It's obligatory Pokémon Go article time!!!
But there's a good excuse: It's the summer games drought, where publishers decide not to release any games because we're all out getting some sunshine in our free time and no one else can say otherwise. The climate does make a great case for Pokémon Go, though, so that's what I've mostly been playing over the last month.
In a way, Pokémon Go is the all-encompassing idle game. You walk around your neighbourhood or areas unknown in the chance that a rare Pokémon might come into proximity, or hoping that one of the nine nearby Pokémon will pop up on your map, ready to battle and capture.
Your phone then gives off a satisfying buzz, you prod the Pokémon on the map, catch the critter and then it's off to look for more. It never really requires your full attention, but the heavy reliance on random Pokémon spawns combined with the social pull for groups to play or discuss the game makes for a game that’s nearly irresistible to leave alone. You're not only always making progress; you’re increasing your chances of being able to do so in the first place.
I’m still unsure whether playing Pokémon Go has made my journeys more exciting yet. Discovering new Pokémon in the same old areas is always exciting, but on the flipside it can all feel like busywork if you’re playing on your own and the novelty of the AR feature wears off. In particular, evolving Pokémon for experience points is often a long and cumbersome experience, and it can be disheartening to visit gym after gym of more powerful Pokémon than your own.
What makes Pokémon Go a bit more unique in the realm of games-as-a-service apps on mobile is that it’s compelling without the need to rely on tempting you back with superficial rewards.
There are no daily log-in bonuses, and a new player can quickly get accustomed to the game without being "trained" through a long and arduous tutorial that points the player towards all the different things they can do. Many of Pokémon Go's mechanics are left entirely unexplained to the player, which gives the experience the same sense of adventure as your first main Pokémon game.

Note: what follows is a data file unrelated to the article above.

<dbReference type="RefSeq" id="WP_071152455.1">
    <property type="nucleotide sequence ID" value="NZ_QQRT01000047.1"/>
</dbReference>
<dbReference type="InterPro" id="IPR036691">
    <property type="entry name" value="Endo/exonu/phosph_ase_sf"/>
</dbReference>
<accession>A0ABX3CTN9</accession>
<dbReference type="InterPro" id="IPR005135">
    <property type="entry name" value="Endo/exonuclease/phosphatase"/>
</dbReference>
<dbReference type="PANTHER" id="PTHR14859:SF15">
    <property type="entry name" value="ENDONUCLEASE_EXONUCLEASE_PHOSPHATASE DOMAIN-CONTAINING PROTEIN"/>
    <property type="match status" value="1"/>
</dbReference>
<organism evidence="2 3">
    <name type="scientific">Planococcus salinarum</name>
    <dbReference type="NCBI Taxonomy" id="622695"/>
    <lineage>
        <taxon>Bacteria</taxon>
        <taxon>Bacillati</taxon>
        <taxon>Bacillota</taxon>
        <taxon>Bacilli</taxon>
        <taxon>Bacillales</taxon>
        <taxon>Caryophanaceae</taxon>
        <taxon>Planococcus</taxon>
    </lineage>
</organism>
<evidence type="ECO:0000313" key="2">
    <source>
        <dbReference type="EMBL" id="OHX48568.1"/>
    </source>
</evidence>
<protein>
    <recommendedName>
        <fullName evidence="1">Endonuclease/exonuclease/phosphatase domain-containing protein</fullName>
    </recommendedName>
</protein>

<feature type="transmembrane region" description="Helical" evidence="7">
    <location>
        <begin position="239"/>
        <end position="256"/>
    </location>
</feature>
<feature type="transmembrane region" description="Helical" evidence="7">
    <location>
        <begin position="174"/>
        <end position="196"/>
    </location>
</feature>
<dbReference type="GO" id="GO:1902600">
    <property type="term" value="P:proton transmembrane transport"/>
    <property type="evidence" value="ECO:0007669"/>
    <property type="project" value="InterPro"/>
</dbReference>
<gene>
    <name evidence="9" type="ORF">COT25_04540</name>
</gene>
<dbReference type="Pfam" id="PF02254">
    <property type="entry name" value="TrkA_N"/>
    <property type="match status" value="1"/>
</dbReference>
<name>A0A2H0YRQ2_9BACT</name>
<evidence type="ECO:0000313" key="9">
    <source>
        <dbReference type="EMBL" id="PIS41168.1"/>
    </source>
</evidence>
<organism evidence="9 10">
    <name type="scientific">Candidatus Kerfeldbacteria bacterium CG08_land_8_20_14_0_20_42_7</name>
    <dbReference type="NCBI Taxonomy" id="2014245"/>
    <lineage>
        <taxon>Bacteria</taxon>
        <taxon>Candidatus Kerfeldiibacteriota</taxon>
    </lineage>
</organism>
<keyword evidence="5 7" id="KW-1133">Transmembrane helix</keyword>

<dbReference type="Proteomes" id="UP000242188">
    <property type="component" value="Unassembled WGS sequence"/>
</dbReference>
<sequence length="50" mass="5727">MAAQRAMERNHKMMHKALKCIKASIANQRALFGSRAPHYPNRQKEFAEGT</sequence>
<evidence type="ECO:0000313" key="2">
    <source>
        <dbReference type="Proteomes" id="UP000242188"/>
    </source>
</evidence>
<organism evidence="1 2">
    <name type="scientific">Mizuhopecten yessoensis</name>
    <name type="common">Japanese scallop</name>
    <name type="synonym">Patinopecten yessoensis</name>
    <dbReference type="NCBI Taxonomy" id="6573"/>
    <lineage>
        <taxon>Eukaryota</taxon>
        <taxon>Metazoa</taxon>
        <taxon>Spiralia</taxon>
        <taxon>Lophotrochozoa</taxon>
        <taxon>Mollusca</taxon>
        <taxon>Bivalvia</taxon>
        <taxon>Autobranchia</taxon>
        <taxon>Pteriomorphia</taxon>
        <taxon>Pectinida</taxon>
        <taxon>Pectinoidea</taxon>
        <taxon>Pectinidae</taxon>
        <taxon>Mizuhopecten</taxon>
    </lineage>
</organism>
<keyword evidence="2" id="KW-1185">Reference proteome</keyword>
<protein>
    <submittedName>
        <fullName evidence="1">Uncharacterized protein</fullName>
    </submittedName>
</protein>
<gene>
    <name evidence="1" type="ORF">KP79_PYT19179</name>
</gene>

Because Pokémon locations are all shared among players, it doesn’t feel as cynical as other games in the genre can. Niantic simply doesn’t – and can’t – discriminate directly between players in an obvious, direct way.
While Pokémon Go is undeniably seen as a social experience, the game actually lacks any sort of direct social features, too. There’s no way to spam your friends’ social media feeds with invites to the game for in-game currency, neither is there any way to directly compare your own achievements with friends’.
Social interaction is mostly driven from within the game’s intrinsic mechanics – I’ve lost count of the number of conversations I’ve had with others, comparing our roster of creatures, or what we managed to capture over the weekend. It almost feels like a return to purer times as a result, where games weren’t actively trying to use their current playerbase to convert new players, or existing players into payers.
While I've unknowingly sunk many hours into catching dozens of Pidgeys and other common Pokémon in the name of levelling up and making progress, there's a lot to appreciate about Pokémon Go's design, and it certainly feels less cynical than other games on mobile.
Perhaps that's reflected in the spending patterns of players -- Macquarie Securities claimed that the majority of purchases in Australia were driven by a large number of players
rather than super-engaged big spenders. Maybe I was wrong to point my finger
at The Pokémon Company after all...